second, Isoline Russell, due to start training this year.
congregation is very diverse - "People come from a variety of traditions and
backgrounds" said Rodney. "We have ex-Roman Catholics and an 86 year old
lifelong Baptist (now on the PCC). We have people born and bred locally, those
who came thirty years from the Caribbean and more recent arrivals from Nigeria,
the Seychelles and a flourishing group from and a flourishing group from Sierra
Leone for example. Our worship needs to be accessible to people who may still
be struggling with the English language; it needs to involve but not demand -
the Mass with its formality and structure, inbuilt awe and mysticism meets that
need. So-called 'modern' colloquial language worship would not
are two Sunday school groups with up to forty children each week in two age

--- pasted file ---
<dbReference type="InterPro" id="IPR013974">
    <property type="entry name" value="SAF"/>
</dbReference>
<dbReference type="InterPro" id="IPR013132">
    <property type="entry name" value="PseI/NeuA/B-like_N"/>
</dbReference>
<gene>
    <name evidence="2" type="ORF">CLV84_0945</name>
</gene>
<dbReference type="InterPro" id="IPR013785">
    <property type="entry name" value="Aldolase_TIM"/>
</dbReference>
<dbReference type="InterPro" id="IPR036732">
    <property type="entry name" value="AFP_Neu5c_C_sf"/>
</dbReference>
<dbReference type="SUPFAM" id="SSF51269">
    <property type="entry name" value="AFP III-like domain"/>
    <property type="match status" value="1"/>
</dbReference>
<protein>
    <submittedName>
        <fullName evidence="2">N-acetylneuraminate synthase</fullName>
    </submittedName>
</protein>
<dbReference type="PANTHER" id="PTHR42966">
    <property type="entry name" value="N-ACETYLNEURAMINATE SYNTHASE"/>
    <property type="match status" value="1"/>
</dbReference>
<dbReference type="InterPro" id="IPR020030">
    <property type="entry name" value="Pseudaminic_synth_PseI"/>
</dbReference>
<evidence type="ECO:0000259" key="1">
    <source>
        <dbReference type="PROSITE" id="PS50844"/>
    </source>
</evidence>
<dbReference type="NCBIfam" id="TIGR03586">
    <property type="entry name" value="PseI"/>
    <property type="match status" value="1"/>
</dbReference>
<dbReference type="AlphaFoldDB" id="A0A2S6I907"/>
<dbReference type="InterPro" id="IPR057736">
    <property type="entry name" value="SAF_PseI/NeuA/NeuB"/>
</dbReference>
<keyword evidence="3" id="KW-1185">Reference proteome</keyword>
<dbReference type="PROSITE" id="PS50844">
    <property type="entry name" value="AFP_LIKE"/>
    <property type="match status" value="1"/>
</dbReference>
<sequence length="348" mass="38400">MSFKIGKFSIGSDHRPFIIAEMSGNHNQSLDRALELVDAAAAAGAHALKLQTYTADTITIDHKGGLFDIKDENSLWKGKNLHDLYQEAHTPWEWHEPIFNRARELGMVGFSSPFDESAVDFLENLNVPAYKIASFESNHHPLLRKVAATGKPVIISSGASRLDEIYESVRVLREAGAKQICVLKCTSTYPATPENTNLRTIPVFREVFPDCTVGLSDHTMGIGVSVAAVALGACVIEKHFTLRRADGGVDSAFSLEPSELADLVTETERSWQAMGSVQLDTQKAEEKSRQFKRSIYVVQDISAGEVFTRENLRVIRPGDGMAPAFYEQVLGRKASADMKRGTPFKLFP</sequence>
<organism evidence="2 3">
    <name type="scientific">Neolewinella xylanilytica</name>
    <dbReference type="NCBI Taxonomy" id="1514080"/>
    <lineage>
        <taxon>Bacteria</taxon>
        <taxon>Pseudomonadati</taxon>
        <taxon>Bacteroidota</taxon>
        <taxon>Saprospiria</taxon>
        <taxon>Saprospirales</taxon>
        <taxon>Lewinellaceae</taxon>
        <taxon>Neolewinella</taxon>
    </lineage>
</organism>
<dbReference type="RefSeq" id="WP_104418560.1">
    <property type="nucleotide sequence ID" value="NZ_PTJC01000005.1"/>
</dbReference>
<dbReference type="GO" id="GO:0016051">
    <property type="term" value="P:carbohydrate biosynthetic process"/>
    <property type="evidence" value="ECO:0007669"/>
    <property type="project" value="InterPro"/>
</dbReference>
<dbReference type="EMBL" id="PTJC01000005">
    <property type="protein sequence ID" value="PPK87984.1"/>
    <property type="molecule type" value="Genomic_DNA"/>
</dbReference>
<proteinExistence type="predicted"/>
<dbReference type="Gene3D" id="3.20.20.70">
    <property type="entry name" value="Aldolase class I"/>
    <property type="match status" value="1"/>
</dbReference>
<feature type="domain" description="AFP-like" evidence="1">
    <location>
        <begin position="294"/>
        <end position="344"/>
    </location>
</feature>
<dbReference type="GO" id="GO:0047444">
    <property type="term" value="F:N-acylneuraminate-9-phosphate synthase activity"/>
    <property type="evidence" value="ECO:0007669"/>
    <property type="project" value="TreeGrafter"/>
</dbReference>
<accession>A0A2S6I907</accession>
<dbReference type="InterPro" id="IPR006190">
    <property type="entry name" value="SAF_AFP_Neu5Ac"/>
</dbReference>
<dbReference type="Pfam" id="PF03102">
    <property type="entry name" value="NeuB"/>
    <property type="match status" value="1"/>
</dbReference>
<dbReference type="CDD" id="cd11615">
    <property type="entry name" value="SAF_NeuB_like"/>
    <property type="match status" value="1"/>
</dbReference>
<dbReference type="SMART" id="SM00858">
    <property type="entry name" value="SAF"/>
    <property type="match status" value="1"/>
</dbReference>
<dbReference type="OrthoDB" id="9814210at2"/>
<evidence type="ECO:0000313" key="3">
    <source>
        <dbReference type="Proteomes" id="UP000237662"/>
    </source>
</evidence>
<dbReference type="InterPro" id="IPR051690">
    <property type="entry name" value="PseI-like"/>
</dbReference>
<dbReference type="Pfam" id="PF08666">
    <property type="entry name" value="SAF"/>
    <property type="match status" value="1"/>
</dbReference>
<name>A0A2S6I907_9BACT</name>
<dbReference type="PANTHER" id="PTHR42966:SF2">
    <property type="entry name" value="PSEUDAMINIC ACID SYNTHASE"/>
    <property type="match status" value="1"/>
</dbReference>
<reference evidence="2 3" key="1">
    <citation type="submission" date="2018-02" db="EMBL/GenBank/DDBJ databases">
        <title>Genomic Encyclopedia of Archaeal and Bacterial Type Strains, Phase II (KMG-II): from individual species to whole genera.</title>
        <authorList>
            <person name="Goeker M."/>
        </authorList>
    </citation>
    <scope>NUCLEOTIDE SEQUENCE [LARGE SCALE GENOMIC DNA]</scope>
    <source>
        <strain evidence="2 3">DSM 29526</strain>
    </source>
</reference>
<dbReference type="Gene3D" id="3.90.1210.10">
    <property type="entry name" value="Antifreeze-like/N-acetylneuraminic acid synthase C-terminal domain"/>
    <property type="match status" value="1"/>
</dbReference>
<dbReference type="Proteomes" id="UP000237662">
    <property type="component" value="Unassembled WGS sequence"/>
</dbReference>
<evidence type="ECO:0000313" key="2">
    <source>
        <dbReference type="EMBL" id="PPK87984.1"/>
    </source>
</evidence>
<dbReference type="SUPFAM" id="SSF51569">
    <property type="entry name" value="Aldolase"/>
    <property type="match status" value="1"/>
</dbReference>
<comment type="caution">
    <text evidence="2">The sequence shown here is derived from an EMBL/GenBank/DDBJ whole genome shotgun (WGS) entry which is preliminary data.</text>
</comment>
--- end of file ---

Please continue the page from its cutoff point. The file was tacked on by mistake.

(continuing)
groups - they meet during the 10am service, returning for the Communion. St
Giles's have practised Communion before Confirmation since the 1970s - one of
the first 'pilot parishes'. There is also a Mass on Wednesdays - a daily Mass
wasn't supported and Evening Prayer is said most evenings. Masses are also said
in local hostels and residential homes for the elderly.
Contrasting with the formality of the mass there is a growing meditation group,
which meets every Saturday evening for half an hour or so, and more recently a
10 minute slot for silent contemplative prayer has been introduced into the
Parish Mass about once every six weeks.
Giles's engagement with the community is part of being the church for everyone.
Forty years or so ago the parish set up the St Giles Trust which now has some
40 full time staff working with homeless people. In its early years the